Canadian Non-Resident – Cross Border
If you pay taxes to a foreign country, you can claim a foreign tax credit which can eliminate double taxation. Note, however, that CRA will almost certainly request documentation proving that foreign taxes were paid (often this means you must file a tax return in the other country.)
For other types of Canadian source income, the payer is required to withhold tax. Common examples include dividends, pension payments, RRSP payments and CPP/OAS payments. As the tax has already been withheld, you do not need to file a return and you may be eligible to claim a foreign tax credit in your country of residence. However, you may elect to file a Canadian return if you are eligible to recover some of the withholding tax.
For example, students studying abroad will often file returns as Canadian residents.
By filing as a Canadian resident, you will list and pay taxes on your worldwide income.
For an official opinion on your residency status you can submit Form NR74, Determination of Residency Status (Entering Canada) or Form NR73, Determination of Residency Status (Leaving Canada) to the International and Ottawa Tax Services Office.
If you are a member of Actra, you should also inform them that your residency status has changed so that the proper withholdings are taken on residuals/royalties. Actors who return to Canada to work must present themselves a non-resident, as opposed to a local.
If you are receiving any benefits such as Child Tax Benefits, Universal Childcare Benefit, or GST/HST credits, you should inform CRA (1 800 959 8281) you are leaving Canada so that they will stop payments. Otherwise, you will have to repay them at a later date, with interest.
If you have an outstanding balance under the home buyers or life long learning plan, you have 60 days to repay those amounts. Otherwise, the remaining balances owing must be included as income on your final Canadian return.
In the year that you leave Canada, you will file a Canadian tax return indicating the departure date. You will report world income for the part of the year you were a resident of Canada. After your departure date, you only pay Canadian income tax on Canadian source income.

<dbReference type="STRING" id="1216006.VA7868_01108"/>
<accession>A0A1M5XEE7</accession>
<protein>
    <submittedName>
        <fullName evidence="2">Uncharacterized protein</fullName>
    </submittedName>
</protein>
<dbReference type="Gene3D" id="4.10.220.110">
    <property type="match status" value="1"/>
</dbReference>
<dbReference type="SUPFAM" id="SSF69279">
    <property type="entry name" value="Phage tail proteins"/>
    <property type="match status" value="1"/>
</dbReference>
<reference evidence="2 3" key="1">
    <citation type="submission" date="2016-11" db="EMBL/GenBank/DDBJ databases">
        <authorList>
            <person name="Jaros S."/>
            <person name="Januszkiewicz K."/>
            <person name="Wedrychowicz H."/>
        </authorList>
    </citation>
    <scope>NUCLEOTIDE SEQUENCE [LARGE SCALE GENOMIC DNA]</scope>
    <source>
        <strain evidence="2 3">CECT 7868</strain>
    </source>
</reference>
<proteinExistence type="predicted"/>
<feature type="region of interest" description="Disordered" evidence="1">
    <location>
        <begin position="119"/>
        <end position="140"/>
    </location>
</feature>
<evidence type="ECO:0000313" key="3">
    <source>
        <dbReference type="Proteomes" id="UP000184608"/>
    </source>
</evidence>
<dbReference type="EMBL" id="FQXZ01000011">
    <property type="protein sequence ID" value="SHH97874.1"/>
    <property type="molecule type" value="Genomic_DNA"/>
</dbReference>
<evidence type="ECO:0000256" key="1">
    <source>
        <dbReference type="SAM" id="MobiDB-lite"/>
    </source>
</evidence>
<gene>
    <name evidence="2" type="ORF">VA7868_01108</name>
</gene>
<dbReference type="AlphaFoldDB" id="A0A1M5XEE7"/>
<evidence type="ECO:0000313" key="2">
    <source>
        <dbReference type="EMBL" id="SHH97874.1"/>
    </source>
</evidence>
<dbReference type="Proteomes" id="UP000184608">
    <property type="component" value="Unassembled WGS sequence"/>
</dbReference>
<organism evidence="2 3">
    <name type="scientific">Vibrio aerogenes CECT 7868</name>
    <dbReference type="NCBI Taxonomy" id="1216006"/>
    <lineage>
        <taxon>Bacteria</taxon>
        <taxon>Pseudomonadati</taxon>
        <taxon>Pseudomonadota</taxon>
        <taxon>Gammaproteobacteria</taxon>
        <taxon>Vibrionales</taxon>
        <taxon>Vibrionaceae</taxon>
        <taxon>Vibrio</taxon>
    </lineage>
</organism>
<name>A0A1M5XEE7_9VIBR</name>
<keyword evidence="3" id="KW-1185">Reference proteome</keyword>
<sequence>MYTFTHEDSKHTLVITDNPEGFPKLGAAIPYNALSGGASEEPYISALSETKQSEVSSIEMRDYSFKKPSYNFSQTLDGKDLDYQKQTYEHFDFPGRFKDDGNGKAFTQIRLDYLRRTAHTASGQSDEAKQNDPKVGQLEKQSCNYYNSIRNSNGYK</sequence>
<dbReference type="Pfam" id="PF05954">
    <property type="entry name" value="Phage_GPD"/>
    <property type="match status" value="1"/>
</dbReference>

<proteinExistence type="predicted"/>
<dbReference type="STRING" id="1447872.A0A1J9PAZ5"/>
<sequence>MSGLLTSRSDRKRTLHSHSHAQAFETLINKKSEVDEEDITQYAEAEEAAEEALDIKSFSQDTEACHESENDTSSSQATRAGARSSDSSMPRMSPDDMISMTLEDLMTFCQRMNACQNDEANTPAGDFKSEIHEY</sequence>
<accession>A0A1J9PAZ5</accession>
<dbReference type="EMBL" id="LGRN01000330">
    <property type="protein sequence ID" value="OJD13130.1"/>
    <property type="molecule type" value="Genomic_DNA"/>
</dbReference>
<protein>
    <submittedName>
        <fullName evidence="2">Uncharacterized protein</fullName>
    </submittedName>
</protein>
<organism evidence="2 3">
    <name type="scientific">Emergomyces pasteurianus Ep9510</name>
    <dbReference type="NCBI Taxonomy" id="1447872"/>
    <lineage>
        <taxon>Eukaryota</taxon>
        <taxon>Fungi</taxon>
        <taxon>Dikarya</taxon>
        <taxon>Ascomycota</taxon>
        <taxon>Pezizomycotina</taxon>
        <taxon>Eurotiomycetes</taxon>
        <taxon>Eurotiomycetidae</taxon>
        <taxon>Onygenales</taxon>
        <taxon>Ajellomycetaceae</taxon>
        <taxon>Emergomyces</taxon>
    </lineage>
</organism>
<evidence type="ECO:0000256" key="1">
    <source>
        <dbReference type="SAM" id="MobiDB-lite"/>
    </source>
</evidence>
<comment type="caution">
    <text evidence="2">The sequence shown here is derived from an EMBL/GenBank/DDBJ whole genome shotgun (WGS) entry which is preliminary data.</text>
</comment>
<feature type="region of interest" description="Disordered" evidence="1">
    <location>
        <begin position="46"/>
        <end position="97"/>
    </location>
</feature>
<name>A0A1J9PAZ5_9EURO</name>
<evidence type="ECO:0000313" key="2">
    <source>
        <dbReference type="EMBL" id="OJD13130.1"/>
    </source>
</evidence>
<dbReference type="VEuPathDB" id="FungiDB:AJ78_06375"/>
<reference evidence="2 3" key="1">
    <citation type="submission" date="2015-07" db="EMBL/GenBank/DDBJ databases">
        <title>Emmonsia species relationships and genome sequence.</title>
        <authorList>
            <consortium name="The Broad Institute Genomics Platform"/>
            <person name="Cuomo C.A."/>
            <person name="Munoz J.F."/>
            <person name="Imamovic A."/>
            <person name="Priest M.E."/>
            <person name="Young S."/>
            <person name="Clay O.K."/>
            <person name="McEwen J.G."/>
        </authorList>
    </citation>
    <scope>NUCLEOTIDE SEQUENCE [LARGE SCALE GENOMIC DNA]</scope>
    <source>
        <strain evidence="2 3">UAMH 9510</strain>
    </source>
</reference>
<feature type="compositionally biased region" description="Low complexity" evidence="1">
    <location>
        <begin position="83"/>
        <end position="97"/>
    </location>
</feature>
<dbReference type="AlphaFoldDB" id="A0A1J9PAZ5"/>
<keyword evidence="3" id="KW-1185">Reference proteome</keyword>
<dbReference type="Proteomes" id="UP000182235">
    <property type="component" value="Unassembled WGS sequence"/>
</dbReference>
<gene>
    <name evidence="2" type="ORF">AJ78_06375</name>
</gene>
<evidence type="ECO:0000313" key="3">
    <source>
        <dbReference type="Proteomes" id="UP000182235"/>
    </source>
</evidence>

If you owned property with a fair market value of over $25,000, you must complete Form T1161 (List of Properties by an Emigrant of Canada). Excluded from the calculation are cash, pension plans and other retirement plans, RESPs, personal effects, real estate etc. You may also need to file form T1243, Deemed Disposition of Property by an Emigrant of Canada.
As a non-resident for tax purposes, you cannot contribute to a Tax Free Savings account; CRA regularly imposes punitive penalties for TFSA contributions made by non-residents of Canada.
To obtain a Certificate of Coverage:
- Download the appropriate form
- Once completed, fax it to CRA at 613-954-3398.
CRA regularly imposes punitive penalties for TFSA contributions made by non-residents of Canada. These amounts are taxed at 1% tax for each month the contribution remains in the account.
However, as a non-resident you are allowed to keep your TFSA, and will not be taxed in Canada on any earnings (note that you may be taxed in your country of residence, however.)
Non-residents do not accrue TFSA contribution room.
Non-residents can leave their money in RRSP/RRIFs, and it will continue to grow tax-deferred. Upon withdrawing the money, a non-resident withholding tax (usually 25%) will apply. If the country has a tax treaty with Canada, a foreign tax credit may apply in the other country.
You are allowed to contribute to your RRSPs as a non-resident, if you have room.
However, unless you have Canadian income, you won’t be able to use the deduction for tax savings. That said, the deduction does carry forward and can benefit you in future years when you do have Canadian income.
If living in the US, UK, France, Netherlands, or Denmark, mail your non-resident tax return to:
Winnipeg Tax Centre
Post Office Box 14001,
Winnipeg MB R3C 3M3
For all other countries, use this address:
Sudbury Tax Centre
1050 Notre Dame Avenue
Sudbury ON P3A 5C2
- if you own real estate or have other financial assets in Canada
- if you want to be considered for jobs reserved for Canadian residents
- if you are incorporated
If you are thinking of moving abroad, please make an appointment with our office to discuss all the considerations.
On-Line Payment Instructions
1. Go to: <a href=”https://www.canada.ca/en/revenue-agency/services/e-services/payment-save-time-pay-online.html” class=”custom-link”>https://www.canada.ca/en/revenue-agency/services/e-services/payment-save-time-pay-online.html</a>
2. Scroll down to select the “Start My Payment” option (select the “Pay Now” button.)
3. Select the CRA remittance you wish to pay (scroll down to: Non-Residents Header – Part XIII – non-resident withholding tax.)
4. Choose “regular remittance”
5. The account number is NRF696690. Enter the end of period you are paying for (for example: 2019, January) and the amount. Select “next”
6. Select the payment you are making (by clicking the radio button.) Click “confirm and proceed to pay.”
7. Click “pay now.”
8. Choose the payment method “Interac/Online” and then click “Proceed to Online Banking” (*Note – we don’t recommend paying by credit card, because it’s a outside provider and they will charge a service fee).
9. Select your financial institution.
10. Sign into Online Banking secure site using your existing login ID and password.
11. Select the account from which to process your payment.
12. Click on “Continue” to confirm the payment.
13. Save your confirmation number for future reference and proof of payment
Make your cheque payable to “Receiver General of Canada”
Send cheques to:
Canada Revenue Agency
PO Box 3800 STN A
Sudbury ON P3A 0C3
Clearly mark on the cheque the non-resident tax account number (NRF696690) and the period it applies to (January, 2019, for example).